"It's not a huge number," Ho conceded, "but there's a lot of information coming at the participant, even videos showing how the applicant talks, experience, and other things. There's a lot of other things that make up people's judgment of competence."
Given all those facts, if "someone only looks at the unemployment status that would be incredibly surprising," Ho added. So even five percent, he said, is significant.
So the stigma is real, they add, and if the person remains unemployed for a long period, the stigma probably gets worse ("What's wrong with this person?") and that is only one of many disasters confronted by the long-term unemployed. It can even shorten their lives.
Researchers at McGill University, for example, found that unemployment increased the risk of premature death by 63 percent, based on research covering 20 million persons in 15 countries over the last 40 years. And that wasn't because they could no longer afford adequate health care.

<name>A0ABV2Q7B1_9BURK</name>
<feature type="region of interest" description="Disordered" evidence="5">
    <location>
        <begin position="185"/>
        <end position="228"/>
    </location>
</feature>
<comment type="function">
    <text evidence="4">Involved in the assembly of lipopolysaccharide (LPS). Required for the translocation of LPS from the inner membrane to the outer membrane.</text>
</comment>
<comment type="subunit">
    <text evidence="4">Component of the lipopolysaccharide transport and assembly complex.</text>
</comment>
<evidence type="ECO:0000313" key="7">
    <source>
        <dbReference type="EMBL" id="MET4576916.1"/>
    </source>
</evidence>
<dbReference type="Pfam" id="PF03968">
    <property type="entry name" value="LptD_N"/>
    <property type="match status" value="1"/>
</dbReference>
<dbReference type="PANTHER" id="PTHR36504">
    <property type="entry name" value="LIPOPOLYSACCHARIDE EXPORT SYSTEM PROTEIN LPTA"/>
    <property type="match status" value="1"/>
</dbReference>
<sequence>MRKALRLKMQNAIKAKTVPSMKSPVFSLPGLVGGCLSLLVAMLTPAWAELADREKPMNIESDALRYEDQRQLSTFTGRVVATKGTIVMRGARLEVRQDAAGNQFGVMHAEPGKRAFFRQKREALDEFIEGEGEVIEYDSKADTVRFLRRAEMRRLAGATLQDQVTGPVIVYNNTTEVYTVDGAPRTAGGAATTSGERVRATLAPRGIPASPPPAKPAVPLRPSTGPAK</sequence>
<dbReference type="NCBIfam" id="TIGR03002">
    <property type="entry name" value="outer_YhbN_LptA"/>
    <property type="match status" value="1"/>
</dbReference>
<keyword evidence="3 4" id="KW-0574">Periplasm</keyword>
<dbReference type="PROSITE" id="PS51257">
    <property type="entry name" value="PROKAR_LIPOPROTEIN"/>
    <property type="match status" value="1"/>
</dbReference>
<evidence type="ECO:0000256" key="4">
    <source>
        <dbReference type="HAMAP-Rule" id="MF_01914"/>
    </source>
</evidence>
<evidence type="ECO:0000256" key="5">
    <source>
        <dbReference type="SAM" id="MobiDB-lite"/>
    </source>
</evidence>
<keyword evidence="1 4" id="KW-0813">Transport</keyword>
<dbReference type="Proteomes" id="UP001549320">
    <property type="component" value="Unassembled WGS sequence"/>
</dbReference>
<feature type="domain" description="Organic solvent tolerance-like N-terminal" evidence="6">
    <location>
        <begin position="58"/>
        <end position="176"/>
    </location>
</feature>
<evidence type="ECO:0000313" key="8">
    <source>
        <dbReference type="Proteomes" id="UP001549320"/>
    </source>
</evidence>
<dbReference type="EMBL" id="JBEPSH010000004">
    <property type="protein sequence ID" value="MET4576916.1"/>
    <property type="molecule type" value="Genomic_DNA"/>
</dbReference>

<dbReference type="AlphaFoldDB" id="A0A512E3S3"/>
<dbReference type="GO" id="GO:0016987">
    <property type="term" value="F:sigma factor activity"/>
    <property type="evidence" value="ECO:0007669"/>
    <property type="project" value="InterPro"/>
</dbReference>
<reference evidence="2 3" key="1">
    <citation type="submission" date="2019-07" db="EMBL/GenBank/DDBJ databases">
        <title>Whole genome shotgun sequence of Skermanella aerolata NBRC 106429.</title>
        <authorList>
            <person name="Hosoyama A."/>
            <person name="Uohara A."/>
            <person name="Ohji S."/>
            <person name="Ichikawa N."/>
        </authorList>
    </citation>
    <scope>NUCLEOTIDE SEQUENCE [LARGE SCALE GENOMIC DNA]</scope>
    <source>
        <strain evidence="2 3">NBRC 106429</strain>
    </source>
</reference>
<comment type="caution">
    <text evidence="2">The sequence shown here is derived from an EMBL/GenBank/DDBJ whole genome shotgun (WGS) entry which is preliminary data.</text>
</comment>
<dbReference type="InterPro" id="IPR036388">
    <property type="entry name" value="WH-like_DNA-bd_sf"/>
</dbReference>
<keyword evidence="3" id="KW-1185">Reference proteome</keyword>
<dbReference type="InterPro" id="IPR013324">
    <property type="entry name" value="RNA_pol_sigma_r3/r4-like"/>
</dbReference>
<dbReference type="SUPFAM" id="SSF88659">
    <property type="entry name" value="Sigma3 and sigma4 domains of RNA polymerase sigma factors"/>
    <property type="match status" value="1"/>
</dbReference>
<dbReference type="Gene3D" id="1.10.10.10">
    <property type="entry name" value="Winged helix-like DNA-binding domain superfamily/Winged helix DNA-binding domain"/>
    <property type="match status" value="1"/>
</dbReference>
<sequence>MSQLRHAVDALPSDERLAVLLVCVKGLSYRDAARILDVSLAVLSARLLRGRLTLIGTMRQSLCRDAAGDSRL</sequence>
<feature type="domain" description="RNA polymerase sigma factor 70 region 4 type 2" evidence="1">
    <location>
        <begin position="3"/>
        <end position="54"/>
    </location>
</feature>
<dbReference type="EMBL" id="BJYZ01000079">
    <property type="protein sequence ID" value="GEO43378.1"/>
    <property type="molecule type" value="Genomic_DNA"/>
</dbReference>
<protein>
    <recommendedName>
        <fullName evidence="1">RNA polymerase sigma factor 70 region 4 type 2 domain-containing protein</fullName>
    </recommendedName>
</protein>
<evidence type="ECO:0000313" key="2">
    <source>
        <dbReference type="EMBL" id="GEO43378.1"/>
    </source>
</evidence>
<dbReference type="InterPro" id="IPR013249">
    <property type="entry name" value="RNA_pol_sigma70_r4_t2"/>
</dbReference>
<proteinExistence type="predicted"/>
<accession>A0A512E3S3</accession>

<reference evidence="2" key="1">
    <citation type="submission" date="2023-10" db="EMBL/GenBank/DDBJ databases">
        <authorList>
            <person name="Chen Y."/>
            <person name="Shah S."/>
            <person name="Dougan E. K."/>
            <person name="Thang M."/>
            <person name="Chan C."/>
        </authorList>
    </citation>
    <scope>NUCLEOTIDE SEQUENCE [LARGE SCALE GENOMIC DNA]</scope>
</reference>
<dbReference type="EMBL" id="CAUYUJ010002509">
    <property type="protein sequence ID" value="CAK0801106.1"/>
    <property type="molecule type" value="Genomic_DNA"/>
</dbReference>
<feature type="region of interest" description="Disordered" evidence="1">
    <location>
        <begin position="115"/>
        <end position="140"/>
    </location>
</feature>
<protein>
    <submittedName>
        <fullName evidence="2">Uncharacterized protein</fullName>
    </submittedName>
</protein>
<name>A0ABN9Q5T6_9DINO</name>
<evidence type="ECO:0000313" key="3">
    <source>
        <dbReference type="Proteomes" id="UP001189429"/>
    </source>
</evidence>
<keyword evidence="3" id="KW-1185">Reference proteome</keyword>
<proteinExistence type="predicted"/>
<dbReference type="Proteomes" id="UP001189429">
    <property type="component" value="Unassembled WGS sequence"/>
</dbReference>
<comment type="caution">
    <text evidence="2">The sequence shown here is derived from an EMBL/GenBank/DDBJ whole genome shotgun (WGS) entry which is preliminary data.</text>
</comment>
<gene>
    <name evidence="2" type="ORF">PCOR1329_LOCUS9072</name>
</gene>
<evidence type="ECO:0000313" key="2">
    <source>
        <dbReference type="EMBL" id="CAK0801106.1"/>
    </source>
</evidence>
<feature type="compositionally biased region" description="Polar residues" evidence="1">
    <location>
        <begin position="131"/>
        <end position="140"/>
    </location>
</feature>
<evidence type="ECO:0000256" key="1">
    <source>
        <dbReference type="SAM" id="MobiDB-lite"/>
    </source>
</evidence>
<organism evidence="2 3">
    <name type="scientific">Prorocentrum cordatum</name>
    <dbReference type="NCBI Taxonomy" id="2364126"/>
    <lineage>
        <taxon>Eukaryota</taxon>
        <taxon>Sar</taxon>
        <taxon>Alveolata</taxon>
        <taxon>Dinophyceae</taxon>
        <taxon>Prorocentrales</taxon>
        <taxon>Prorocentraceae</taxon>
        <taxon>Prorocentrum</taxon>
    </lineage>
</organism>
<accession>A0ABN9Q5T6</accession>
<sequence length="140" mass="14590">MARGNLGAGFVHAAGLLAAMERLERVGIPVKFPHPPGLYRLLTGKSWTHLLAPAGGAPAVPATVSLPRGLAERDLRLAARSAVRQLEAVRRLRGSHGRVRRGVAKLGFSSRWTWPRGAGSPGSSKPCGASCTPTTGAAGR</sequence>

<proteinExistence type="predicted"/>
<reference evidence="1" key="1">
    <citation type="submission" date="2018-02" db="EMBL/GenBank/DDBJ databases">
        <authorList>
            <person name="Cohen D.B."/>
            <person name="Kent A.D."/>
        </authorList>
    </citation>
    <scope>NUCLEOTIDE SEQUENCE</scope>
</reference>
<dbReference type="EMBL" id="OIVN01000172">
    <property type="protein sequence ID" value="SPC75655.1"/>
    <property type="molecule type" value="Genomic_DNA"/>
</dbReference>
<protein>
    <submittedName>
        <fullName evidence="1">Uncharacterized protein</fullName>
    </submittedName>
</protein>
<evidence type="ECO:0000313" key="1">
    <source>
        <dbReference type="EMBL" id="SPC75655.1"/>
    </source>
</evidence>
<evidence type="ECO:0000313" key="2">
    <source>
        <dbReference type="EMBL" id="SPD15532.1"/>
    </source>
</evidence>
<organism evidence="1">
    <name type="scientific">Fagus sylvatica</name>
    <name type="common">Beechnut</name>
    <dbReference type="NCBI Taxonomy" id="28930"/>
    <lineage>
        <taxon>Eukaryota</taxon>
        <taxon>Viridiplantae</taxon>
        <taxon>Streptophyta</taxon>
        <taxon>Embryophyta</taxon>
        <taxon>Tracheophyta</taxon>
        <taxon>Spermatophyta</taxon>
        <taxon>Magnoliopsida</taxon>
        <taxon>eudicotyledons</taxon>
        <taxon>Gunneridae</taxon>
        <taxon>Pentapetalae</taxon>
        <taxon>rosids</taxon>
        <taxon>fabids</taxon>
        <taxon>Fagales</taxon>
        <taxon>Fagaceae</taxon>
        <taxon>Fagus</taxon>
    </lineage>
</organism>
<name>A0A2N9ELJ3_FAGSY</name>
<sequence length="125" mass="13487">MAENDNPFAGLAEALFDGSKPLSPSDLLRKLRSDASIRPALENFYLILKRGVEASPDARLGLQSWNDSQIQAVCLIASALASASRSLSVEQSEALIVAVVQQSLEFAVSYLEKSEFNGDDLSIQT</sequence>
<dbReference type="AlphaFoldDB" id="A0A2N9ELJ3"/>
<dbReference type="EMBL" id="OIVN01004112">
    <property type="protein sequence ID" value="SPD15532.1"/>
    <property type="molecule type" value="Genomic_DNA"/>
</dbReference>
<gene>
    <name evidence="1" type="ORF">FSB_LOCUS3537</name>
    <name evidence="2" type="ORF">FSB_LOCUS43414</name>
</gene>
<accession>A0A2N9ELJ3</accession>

"One surprising finding was that, in spite of expectations that a better health-care system might contribute to lower mortality rates, the correlation between unemployment and a higher risk of death was the same in all the countries covered by the study," the McGill study said.
Similarly, researchers at the University of Michigan found that the loss of a job can lead to a "downward spiral of depression and poor health."
The situation is particularly grim today, even with the economy improving, at least slightly. Many jobs have been lost to other countries, and many applicants lack the skills needed to compete in today's market. A study at Rutgers University concluded that many will never be employed again, causing some to question their own identity because they allowed their careers to define them.
And the latest study from UCLA shows that the downward spiral, and the stigma that goes with it, can come on fast and furiously.